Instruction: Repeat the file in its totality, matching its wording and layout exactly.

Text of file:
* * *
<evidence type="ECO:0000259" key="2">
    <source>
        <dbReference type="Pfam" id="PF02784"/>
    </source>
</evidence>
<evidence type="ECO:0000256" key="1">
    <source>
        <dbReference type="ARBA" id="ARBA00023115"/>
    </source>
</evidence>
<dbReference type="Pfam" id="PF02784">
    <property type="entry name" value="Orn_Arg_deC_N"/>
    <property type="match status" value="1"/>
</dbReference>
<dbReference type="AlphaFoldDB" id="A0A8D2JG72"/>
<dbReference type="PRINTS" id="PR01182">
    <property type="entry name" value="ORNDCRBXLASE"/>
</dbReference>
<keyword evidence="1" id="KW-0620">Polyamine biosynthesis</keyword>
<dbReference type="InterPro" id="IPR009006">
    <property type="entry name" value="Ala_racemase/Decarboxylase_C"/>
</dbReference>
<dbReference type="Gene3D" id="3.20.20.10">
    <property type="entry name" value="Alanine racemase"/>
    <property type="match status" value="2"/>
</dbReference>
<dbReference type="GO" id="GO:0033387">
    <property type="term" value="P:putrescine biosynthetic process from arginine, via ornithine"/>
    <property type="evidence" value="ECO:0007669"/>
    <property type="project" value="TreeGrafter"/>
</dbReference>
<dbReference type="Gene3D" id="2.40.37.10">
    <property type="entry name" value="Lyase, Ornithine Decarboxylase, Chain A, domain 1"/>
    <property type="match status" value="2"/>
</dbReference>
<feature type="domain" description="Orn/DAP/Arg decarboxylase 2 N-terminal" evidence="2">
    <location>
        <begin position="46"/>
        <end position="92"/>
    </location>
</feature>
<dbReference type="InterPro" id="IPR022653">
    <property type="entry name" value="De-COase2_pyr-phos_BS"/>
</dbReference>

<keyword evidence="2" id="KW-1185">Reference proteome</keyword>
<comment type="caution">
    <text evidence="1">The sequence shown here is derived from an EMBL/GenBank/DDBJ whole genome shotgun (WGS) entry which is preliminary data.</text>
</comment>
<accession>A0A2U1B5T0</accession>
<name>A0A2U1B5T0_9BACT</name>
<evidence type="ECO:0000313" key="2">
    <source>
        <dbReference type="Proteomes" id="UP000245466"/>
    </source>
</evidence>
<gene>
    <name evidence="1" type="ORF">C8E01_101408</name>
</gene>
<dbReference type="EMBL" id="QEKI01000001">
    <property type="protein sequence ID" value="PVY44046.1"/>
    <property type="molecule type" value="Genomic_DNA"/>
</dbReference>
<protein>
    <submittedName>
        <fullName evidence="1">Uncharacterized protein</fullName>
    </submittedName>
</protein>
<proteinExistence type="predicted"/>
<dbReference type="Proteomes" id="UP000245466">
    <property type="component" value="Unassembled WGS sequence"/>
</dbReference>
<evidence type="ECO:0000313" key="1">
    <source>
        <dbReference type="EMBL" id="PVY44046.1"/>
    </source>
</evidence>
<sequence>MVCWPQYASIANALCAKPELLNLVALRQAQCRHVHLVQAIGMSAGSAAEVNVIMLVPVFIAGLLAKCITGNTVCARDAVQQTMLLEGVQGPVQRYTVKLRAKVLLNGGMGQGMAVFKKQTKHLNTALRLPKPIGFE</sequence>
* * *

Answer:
<evidence type="ECO:0000259" key="2">
    <source>
        <dbReference type="Pfam" id="PF02784"/>
    </source>
</evidence>
<evidence type="ECO:0000256" key="1">
    <source>
        <dbReference type="ARBA" id="ARBA00023115"/>
    </source>
</evidence>
<dbReference type="Pfam" id="PF02784">
    <property type="entry name" value="Orn_Arg_deC_N"/>
    <property type="match status" value="1"/>
</dbReference>
<dbReference type="AlphaFoldDB" id="A0A8D2JG72"/>
<dbReference type="PRINTS" id="PR01182">
    <property type="entry name" value="ORNDCRBXLASE"/>
</dbReference>
<keyword evidence="1" id="KW-0620">Polyamine biosynthesis</keyword>
<dbReference type="InterPro" id="IPR009006">
    <property type="entry name" value="Ala_racemase/Decarboxylase_C"/>
</dbReference>
<dbReference type="Gene3D" id="3.20.20.10">
    <property type="entry name" value="Alanine racemase"/>
    <property type="match status" value="2"/>
</dbReference>
<dbReference type="GO" id="GO:0033387">
    <property type="term" value="P:putrescine biosynthetic process from arginine, via ornithine"/>
    <property type="evidence" value="ECO:0007669"/>
    <property type="project" value="TreeGrafter"/>
</dbReference>
<dbReference type="Gene3D" id="2.40.37.10">
    <property type="entry name" value="Lyase, Ornithine Decarboxylase, Chain A, domain 1"/>
    <property type="match status" value="2"/>
</dbReference>
<feature type="domain" description="Orn/DAP/Arg decarboxylase 2 N-terminal" evidence="2">
    <location>
        <begin position="46"/>
        <end position="92"/>
    </location>
</feature>
<dbReference type="InterPro" id="IPR022653">
    <property type="entry name" value="De-COase2_pyr-phos_BS"/>
</dbReference>

<keyword evidence="2" id="KW-1185">Reference proteome</keyword>
<comment type="caution">
    <text evidence="1">The sequence shown here is derived from an EMBL/GenBank/DDBJ whole genome shotgun (WGS) entry which is preliminary data.</text>
</comment>
<accession>A0A2U1B5T0</accession>
<name>A0A2U1B5T0_9BACT</name>
<evidence type="ECO:0000313" key="2">
    <source>
        <dbReference type="Proteomes" id="UP000245466"/>
    </source>
</evidence>
<gene>
    <name evidence="1" type="ORF">C8E01_101408</name>
</gene>
<dbReference type="EMBL" id="QEKI01000001">
    <property type="protein sequence ID" value="PVY44046.1"/>
    <property type="molecule type" value="Genomic_DNA"/>
</dbReference>
<protein>
    <submittedName>
        <fullName evidence="1">Uncharacterized protein</fullName>
    </submittedName>
</protein>
<proteinExistence type="predicted"/>
<dbReference type="Proteomes" id="UP000245466">
    <property type="component" value="Unassembled WGS sequence"/>
</dbReference>
<evidence type="ECO:0000313" key="1">
    <source>
        <dbReference type="EMBL" id="PVY44046.1"/>
    </source>
</evidence>
<sequence>MVCWPQYASIANALCAKPELLNLVALRQAQCRHVHLVQAIGMSAGSAAEVNVIMLVPVFIAGLLAKCITGNTVCARDAVQQTMLLEGVQGPVQRYTVKLRAKVLLNGGMGQGMAVFKKQTKHLNTALRLPKPIGFE</sequence>